RALEIGH, N.C. - State troopers suing North Carolina for millions of dollars in back pay say the state's broken promises have forced them into tough spots: working second jobs, moving in with parents, even going on food stamps.

About 800 troopers - equivalent to half the force - have joined a class-action lawsuit arguing that the state promised a schedule of regular pay increases when they were hired, but reneged because of budget problems. Many took pay cuts when they were recruited from other agencies, expecting to catch up quickly because of raises traditionally given about once a year.

Family is struggling

"I don't think people understand the hard times we're going through," said Master Trooper Rick Quinones, who lives with his wife and two young daughters in a spare bedroom at his parents' house.

His wife and children are covered by Medicaid, he said, and they use WIC government food assistance.

"That's a hit on your pride, especially when you're supposed to be the best that the state has to offer," he said.

The group, which includes some former troopers, is appealing after a trial court judge ruled against them in the nearly two-year-old case.

"We took an oath to protect the public, and that's what we do. We are in harm's way every day," said Robbie Terry, a 47-year-old master trooper who's based in Columbus County. "It's all about what's right and wrong, and we have been wronged. We've not been paid the money that we were promised."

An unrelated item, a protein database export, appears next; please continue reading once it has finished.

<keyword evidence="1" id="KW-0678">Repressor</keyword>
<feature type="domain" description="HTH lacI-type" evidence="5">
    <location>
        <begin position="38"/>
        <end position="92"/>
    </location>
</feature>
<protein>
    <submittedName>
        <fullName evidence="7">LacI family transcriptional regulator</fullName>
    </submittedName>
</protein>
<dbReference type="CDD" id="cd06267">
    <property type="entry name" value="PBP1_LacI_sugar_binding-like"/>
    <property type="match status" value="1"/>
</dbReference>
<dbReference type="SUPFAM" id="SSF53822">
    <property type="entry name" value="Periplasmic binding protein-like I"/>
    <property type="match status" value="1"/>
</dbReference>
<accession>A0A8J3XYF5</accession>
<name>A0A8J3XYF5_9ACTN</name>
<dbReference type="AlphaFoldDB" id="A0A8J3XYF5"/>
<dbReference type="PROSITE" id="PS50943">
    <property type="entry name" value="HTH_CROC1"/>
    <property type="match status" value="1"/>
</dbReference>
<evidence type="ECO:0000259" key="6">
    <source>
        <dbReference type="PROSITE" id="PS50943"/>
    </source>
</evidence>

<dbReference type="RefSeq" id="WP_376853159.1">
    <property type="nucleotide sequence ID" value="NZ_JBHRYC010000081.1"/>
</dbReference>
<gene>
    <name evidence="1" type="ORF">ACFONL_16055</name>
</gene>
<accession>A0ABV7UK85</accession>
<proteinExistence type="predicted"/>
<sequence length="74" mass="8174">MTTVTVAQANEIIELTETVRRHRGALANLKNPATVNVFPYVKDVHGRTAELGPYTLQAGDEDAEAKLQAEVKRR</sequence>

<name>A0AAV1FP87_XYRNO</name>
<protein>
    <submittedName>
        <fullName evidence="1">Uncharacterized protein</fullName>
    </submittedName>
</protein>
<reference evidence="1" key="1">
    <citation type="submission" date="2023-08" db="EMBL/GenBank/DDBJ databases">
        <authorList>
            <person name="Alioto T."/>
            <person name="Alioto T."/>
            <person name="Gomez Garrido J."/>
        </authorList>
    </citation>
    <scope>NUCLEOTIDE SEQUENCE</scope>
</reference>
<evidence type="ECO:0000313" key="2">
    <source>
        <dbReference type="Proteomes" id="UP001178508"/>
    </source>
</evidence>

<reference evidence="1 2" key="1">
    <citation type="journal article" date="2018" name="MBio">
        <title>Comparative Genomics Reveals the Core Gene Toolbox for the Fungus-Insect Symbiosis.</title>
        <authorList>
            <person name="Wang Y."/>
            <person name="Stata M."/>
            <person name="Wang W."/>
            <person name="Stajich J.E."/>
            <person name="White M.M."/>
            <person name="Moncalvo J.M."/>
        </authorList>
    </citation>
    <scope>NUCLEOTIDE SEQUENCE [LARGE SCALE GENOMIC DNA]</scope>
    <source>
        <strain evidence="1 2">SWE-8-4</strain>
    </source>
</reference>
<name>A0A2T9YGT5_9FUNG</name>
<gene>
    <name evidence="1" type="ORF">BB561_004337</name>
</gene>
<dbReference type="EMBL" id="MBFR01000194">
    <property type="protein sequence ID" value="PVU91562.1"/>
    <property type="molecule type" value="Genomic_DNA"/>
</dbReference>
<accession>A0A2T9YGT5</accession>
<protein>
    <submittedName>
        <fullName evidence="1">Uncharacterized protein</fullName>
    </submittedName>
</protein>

Pay freezes

When Terry became a trooper about eight years ago, he took a pay cut of several thousand dollars from his job as an eight-year veteran of the Lumberton police. He figured the move would pay off because of the raises - 5 percent about once a year - described by recruiters and listed in a pamphlet. Then pay freezes started in 2009.

Traditionally, troopers received the raises for about six years until they became master troopers, commanding a salary around $60,000. But troopers who had yet to reach top pay before the freeze are way behind, said Fred Barbour, an attorney for the troopers.

For example, Terry and Quinones are each making around $45,000 despite both reaching master trooper rank.

Lawmakers agreed last year to an increase of around 5 percent for troopers who hadn't reached top-pay status. Another such raise is due next year, and a separate boost of 3 percent was given to all troopers in 2015.